“Mothers’ stress, especially when mothers are stressed because of juggling work and trying to find time with kids, may actually be affecting their kids poorly,” study co-author Kei Nomaguchi said in an interview with the Washington Post.

As with everything in life, successful parenting involves finding a healthy balance between caring for your kids and caring for yourself. It’s vital—for you and your children—to develop a self-care routine that allows you to devote regular periods of time each day to relaxing and recharging your mental, physical, and spiritual resources.

There are countless self-care methods, but one of the easiest, least expensive, and most effective practices is mindfulness meditation. Although the word often conjures up images of monks, monasteries, and mountaintops, meditation is no longer the sole domain of celibate yogis and wandering ascetics.

Today, meditation is practiced by millions of Americans, regardless of religious affiliation or lack thereof. And it’s not just childless hipsters who meditate. Even the busiest parents are sitting quietly each day to reduce stress and cultivate mindfulness—the ability to maintain non-judgemental awareness of one’s moment-to-moment experience.

The reason meditation has grown so popular? It works. Dozens of clinical studies have shown that meditation offers myriad benefits: stress reduction, decreased emotional reactivity, increased relationship satisfaction, enhanced memory, sharper focus, and expanded cognitive flexibility.

Some of you are probably thinking you can’t possibly add another item to your daily to-do list; however,  meditating for just 10 to 15 minutes a day is enough to generate results. And once you experience meditation’s benefits, you’ll likely wonder how you ever got by without it.

Just ask Shana Smith, mother of two and author of Meditation for Moms and Dads: 108 Tips for Mindful Parents and Caregivers. Her book intimately details how meditation made her a better mother and kept her healthy and sane during parenthood’s most trying stages. Indeed, she believes meditation is not only possible for busy parents, it should be mandatory.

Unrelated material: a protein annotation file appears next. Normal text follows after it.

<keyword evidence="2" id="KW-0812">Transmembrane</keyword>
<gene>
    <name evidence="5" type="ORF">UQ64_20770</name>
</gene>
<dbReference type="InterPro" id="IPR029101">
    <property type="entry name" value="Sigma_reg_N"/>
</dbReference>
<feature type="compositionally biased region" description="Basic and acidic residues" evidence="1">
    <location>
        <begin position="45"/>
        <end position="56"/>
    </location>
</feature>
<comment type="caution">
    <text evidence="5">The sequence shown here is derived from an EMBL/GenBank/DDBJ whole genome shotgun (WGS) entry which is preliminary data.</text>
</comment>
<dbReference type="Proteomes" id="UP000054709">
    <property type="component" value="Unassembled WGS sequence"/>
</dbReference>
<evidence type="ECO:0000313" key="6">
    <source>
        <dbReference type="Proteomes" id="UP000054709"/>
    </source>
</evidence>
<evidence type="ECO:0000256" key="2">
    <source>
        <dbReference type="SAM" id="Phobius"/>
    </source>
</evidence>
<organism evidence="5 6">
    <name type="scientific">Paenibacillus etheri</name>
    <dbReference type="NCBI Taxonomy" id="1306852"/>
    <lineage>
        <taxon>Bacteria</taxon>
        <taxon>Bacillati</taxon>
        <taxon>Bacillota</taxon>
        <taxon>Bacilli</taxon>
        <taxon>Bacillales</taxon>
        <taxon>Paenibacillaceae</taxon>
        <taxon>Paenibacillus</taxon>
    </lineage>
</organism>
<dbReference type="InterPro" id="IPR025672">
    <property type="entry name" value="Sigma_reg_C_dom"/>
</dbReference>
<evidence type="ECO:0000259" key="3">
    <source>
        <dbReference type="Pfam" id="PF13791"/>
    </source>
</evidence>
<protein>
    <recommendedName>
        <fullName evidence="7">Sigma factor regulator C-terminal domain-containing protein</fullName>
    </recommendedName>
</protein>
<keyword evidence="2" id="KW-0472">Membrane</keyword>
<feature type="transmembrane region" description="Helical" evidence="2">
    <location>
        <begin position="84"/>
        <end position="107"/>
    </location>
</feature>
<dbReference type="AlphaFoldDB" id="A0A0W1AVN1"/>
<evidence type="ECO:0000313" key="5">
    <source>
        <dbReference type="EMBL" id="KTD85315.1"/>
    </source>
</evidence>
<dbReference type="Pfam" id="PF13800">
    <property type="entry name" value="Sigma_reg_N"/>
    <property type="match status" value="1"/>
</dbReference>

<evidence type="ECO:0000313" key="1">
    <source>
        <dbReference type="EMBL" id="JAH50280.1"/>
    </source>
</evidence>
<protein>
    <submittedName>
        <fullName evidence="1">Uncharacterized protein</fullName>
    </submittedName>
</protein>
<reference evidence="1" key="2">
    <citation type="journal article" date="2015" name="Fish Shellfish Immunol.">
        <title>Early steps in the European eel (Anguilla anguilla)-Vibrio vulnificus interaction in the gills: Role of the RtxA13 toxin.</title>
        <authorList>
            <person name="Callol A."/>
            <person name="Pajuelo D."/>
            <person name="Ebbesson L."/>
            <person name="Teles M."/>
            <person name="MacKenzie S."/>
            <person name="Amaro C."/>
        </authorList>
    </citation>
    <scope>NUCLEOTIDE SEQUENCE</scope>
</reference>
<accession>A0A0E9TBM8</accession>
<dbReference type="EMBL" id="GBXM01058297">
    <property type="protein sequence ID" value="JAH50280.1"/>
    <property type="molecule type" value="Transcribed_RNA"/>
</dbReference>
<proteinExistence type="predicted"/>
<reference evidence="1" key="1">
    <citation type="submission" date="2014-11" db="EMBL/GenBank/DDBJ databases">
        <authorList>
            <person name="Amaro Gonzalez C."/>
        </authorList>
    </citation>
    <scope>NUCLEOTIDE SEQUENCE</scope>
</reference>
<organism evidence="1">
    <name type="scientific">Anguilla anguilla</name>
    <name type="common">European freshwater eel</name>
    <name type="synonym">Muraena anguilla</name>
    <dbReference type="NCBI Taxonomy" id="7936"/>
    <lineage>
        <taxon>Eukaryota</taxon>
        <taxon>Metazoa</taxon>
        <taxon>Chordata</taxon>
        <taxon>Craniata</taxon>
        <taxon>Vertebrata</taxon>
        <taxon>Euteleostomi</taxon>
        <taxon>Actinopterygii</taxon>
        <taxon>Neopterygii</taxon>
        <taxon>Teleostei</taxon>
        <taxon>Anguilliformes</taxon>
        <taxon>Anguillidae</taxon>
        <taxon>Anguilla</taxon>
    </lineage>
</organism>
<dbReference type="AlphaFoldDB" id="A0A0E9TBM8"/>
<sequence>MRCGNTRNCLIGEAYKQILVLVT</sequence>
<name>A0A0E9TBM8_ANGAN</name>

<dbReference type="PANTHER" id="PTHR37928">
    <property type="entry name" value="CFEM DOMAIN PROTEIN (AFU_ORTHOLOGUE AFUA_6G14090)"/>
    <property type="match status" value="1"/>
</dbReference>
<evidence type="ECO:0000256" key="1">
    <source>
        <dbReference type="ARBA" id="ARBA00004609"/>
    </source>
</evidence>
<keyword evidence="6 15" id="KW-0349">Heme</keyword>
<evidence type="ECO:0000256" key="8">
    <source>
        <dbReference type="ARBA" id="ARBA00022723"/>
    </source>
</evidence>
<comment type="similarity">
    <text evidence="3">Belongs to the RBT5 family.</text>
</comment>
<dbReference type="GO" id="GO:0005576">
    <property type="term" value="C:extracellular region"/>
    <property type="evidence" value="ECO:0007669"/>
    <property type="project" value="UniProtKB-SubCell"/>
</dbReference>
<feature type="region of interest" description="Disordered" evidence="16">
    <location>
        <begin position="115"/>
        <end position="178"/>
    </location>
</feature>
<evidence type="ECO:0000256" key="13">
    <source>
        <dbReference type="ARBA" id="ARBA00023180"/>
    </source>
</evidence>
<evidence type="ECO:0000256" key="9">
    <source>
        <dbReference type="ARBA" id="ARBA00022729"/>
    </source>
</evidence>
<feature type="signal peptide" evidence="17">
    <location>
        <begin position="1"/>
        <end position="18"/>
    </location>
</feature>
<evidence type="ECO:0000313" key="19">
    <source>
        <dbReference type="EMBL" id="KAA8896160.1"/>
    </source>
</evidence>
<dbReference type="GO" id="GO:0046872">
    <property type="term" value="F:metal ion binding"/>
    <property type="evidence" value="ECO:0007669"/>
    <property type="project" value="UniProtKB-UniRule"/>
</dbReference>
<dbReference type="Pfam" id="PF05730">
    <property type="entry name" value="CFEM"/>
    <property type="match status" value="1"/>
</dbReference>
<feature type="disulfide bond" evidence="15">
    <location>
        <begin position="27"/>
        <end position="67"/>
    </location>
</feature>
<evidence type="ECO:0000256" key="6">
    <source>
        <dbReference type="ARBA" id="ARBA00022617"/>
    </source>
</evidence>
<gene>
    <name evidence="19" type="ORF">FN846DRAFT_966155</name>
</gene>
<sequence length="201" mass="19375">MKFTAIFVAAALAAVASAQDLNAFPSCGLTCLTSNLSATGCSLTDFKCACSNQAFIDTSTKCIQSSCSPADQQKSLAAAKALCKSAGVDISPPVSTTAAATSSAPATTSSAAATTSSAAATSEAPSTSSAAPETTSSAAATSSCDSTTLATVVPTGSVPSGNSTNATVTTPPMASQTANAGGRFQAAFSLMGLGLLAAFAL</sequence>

“If I forget to meditate, I’m much more likely to be overwhelmed by parenting’s physical, mental, and emotional demands,” she said. “With meditation, these demands are more easily kept in perspective within life’s bigger picture.”

Maintaining perspective on life’s big picture is a critical part of estate planning as well. During a Family Wealth Planning Session, as your Personal Family Lawyer®, we’ll help you assess what’s most important for your family’s well-being and security and protect those assets in a comprehensive estate plan. To this end, estate planning—like meditation—can reduce anxiety and stress over your children’s future, allowing you to take better care of both your kids and yourself.

Tax Benefits of Buying a Second Home

Buying a second home can provide you with a place to relax, unwind, and escape from it all. It can also provide you with substantial savings if you take advantage of these tax benefits of buying a second home. Let’s hope these tax benefits survive the pending tax overhaul being contemplated in Congress right now!

Mortgage Interest
Mortgage interest paid on up to $1.1 million in debt on your first and second homes is fully deductible. Typically, this rule only applies if you treat your second home as a home and not a rental property. But some mortgage interest may still be deductible if you occasionally rent out your second home. To benefit from this deduction, you must use the property for 14 days or more than 10% of the number of days you rent it out a year, whichever is longer.

Tax-Free Profit
You can take up to $500,000 in profit from the sale of a home tax-free if it is your primary residence and you meet the two-year ownership and use requirement. Typically, you do not get the same tax benefit from the sale of a second home. But people have taken advantage of this rule by converting their second home to their primary residence before the sale, thus reaping the tax-free profit.